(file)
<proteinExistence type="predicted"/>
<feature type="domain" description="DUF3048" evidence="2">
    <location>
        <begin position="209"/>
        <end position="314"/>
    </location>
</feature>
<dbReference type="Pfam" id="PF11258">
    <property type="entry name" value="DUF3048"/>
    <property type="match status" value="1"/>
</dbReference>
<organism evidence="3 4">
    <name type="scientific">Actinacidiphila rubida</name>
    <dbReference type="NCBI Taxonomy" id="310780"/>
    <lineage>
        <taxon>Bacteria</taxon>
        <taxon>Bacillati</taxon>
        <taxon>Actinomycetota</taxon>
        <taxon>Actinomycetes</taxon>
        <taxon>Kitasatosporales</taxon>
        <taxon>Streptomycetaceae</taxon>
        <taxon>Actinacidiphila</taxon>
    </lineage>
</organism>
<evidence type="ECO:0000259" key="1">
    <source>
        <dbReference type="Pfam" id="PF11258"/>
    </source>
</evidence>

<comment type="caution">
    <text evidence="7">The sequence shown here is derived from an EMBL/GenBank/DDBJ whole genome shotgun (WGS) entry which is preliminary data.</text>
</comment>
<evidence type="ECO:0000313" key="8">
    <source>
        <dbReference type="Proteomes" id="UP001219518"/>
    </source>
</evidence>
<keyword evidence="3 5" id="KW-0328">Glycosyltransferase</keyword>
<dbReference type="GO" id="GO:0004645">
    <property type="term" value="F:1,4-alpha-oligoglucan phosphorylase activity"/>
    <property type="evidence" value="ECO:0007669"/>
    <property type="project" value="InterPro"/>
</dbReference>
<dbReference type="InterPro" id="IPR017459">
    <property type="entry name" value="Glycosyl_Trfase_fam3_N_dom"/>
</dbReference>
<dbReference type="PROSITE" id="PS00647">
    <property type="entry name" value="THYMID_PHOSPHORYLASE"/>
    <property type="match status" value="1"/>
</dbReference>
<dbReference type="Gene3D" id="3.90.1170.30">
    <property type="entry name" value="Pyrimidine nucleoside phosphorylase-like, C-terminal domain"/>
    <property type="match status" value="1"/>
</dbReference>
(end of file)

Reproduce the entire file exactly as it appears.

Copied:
<proteinExistence type="predicted"/>
<feature type="domain" description="DUF3048" evidence="2">
    <location>
        <begin position="209"/>
        <end position="314"/>
    </location>
</feature>
<dbReference type="Pfam" id="PF11258">
    <property type="entry name" value="DUF3048"/>
    <property type="match status" value="1"/>
</dbReference>
<organism evidence="3 4">
    <name type="scientific">Actinacidiphila rubida</name>
    <dbReference type="NCBI Taxonomy" id="310780"/>
    <lineage>
        <taxon>Bacteria</taxon>
        <taxon>Bacillati</taxon>
        <taxon>Actinomycetota</taxon>
        <taxon>Actinomycetes</taxon>
        <taxon>Kitasatosporales</taxon>
        <taxon>Streptomycetaceae</taxon>
        <taxon>Actinacidiphila</taxon>
    </lineage>
</organism>
<evidence type="ECO:0000259" key="1">
    <source>
        <dbReference type="Pfam" id="PF11258"/>
    </source>
</evidence>

<comment type="caution">
    <text evidence="7">The sequence shown here is derived from an EMBL/GenBank/DDBJ whole genome shotgun (WGS) entry which is preliminary data.</text>
</comment>
<evidence type="ECO:0000313" key="8">
    <source>
        <dbReference type="Proteomes" id="UP001219518"/>
    </source>
</evidence>
<keyword evidence="3 5" id="KW-0328">Glycosyltransferase</keyword>
<dbReference type="GO" id="GO:0004645">
    <property type="term" value="F:1,4-alpha-oligoglucan phosphorylase activity"/>
    <property type="evidence" value="ECO:0007669"/>
    <property type="project" value="InterPro"/>
</dbReference>
<dbReference type="InterPro" id="IPR017459">
    <property type="entry name" value="Glycosyl_Trfase_fam3_N_dom"/>
</dbReference>
<dbReference type="PROSITE" id="PS00647">
    <property type="entry name" value="THYMID_PHOSPHORYLASE"/>
    <property type="match status" value="1"/>
</dbReference>
<dbReference type="Gene3D" id="3.90.1170.30">
    <property type="entry name" value="Pyrimidine nucleoside phosphorylase-like, C-terminal domain"/>
    <property type="match status" value="1"/>
</dbReference>